National News

Tech and train-hopping

Marketplace - American Public Media - Thu, 2014-07-03 01:00

My family likes to tell stories. Sometimes they get changed and exaggerated in the retelling: Dad got chased by a grizzly. No, it was two grizzlies. It was two grizzlies and he was on a horse. Wasn't it?

But one story I know to be true, at least in its simplest form: My dad used to hop trains out west.

I remember him telling me how dangerous it was. Sometimes the train would stop where you wanted to get off, sometimes it wouldn't. You had to hit the ground running as fast as you could just to stay on your feet and avoid falling into the tracks and under the wheels.

My family is from Colorado, and this is the type of story that reminds me of our roots. 

That's why when I heard about Ted and Asa Conover's story, I had to talk to them. This father and son duo is from New York City, but they've both caught the train-hopping bug --Ted first, then Asa -- and went on an adventure together to do it.

I can vaguely remember adventures like that with my own father. Not as dangerous or as illegal, but walking the line. Linking arms so we could pull something out of the rubble at the town dump because it wasn't trash. Hopping a fence here or there. As a kid you have to learn boundaries by pushing against them, and if you're lucky you have a guardian who helps you learn how to do that and survive it. 

The interesting thing about this week's conversation with the Conovers is that technology has changed the game of train-hopping. It used to be an oral tradition of sorts -- knowing the right moves and knowing when and where a train might stop. Heck, at any given time you could be riding a train and have no real idea how far you'd traveled or how close you were to your destination. But now there are smart phones and PDF documents shared among the hoppers that detail the gathered knowledge of this illegal pastime. There's even a rumor -- almost a tech ghost story -- about a special infrared scanner that law enforcement uses to catch people train-hopping near Cheyenne, Wyoming.

Ted Conover was saying that no matter how tech has changed the process, your success still depends completely on your own ingenuity. I thought that sounded like hacking, and he agreed.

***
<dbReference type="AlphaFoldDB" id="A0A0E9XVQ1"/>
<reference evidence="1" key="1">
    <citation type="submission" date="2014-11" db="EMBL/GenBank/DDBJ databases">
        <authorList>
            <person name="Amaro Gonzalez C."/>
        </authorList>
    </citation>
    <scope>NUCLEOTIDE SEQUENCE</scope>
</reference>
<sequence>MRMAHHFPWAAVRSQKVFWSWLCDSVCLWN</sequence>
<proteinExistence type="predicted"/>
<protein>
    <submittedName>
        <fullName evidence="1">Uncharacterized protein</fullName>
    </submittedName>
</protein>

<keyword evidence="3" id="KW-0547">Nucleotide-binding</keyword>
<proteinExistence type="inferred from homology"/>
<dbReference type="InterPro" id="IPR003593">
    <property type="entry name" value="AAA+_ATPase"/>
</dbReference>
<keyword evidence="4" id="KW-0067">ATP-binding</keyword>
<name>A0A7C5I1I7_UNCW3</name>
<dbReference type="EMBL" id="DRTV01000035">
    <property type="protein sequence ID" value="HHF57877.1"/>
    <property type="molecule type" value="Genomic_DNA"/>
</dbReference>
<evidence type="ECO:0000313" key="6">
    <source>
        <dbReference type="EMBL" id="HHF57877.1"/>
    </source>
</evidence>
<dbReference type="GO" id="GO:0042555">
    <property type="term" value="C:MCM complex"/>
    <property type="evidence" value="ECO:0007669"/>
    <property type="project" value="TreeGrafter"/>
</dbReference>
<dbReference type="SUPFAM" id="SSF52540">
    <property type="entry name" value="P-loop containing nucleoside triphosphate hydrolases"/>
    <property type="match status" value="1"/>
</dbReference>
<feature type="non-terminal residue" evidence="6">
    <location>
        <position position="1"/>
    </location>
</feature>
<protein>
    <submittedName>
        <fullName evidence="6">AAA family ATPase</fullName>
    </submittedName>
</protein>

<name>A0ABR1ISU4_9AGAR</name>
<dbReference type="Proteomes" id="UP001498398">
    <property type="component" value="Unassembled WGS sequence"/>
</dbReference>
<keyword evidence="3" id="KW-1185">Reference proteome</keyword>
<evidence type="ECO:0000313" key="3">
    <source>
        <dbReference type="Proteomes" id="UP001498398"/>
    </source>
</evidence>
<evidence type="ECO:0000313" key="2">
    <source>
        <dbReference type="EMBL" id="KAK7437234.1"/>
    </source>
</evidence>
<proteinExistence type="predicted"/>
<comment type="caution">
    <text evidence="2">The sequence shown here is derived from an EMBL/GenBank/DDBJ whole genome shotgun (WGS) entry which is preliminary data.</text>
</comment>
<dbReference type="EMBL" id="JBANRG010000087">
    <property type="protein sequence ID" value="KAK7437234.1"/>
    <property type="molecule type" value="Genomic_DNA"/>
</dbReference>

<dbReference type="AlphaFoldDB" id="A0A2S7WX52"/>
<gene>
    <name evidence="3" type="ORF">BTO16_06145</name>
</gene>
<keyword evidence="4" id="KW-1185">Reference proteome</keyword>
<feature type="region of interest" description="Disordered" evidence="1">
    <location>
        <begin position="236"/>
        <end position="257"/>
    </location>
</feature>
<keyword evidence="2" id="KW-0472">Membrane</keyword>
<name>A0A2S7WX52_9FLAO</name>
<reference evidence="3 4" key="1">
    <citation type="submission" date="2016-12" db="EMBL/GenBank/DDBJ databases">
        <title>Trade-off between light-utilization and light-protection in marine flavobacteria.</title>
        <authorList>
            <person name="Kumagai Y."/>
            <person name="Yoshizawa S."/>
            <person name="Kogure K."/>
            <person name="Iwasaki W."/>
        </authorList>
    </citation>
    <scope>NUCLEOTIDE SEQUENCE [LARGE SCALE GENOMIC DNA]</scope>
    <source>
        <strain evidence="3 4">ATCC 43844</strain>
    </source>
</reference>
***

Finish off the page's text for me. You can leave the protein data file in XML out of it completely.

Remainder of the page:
We all see our world change as we get older, and we lament the change. School shootings make for exhaustive visitation rules. More lawyers make for neighbors who don't invite you to use their pool on a hot day. Smart phones make for staring at screens instead of interacting with and meeting strangers. In the case of train-hopping, technology seems to hinder and help; depending on how you define "bad" and "good," it's got a bit of both.

Yeah, I know hopping trains is illegal and dangerous, and I'm not trying to encourage others to do it. In fact I would discourage people from doing it (for the record, Ted Conover probably would too). But that doesn't mean it's a story we shouldn't tell. It's part of my own family history -- part that's always made me proud to have a connection to the west. Like riding horses or knowing how to start a fire in the snowpack, there's something about train-hopping that makes me feel proud of the people and place where I come from. This July 4th week, that feels just about right. 

For Once, The U.S., Russia And Iran Actually Agree On Something

NPR News - Wed, 2014-07-02 23:14

There's a broad international consensus that radical militants in Iraq pose a serious threat. But that doesn't mean the U.S., Russia, Iran and others will act in a coordinated fashion.

» E-Mail This

An Uncertain Future Of The U.S. Terrorism Insurance Program

NPR News - Wed, 2014-07-02 23:09

The federal program, which would pay for catastrophic damage if a U.S. city was attacked again, is up for renewal this year and some have begun to worry that it may be in trouble.

» E-Mail This

Chikun-What? A New Mosquito-Borne Virus Lands In The U.S.

NPR News - Wed, 2014-07-02 23:08

It's called chikungunya. And it causes severe joint pain that can last for months. A quarter of a million people have caught the virus in the Caribbean. So how big a problem will it be stateside?

» E-Mail This

With Dirt And A Vision, Palestinian Architects Break The Mold

NPR News - Wed, 2014-07-02 23:07

In the city of Jericho in the West Bank, there's a new home that looks like it might be from another planet. But in fact, its designers took pains to use materials that were as local as possible.

» E-Mail This

Japan's PM Says He Intends To Ease Sanctions Against North Korea

NPR News - Wed, 2014-07-02 19:50

Shinzo Abe's announcement follows Pyongyang's decision to create a committee to investigate the abduction of Japanese citizens in the 1970s and '80s. Japan will still abide by UN sanctions.

» E-Mail This

KBBI is Powered by Active Listeners like You

As we celebrate 35 years of broadcasting, we look ahead to technology improvements and the changing landscape of public radio.

Support the voices, music, information, and ideas that add so much to your life.Thank you for supporting your local public radio station.

FOLLOW US

Drupal theme by pixeljets.com ver.1.4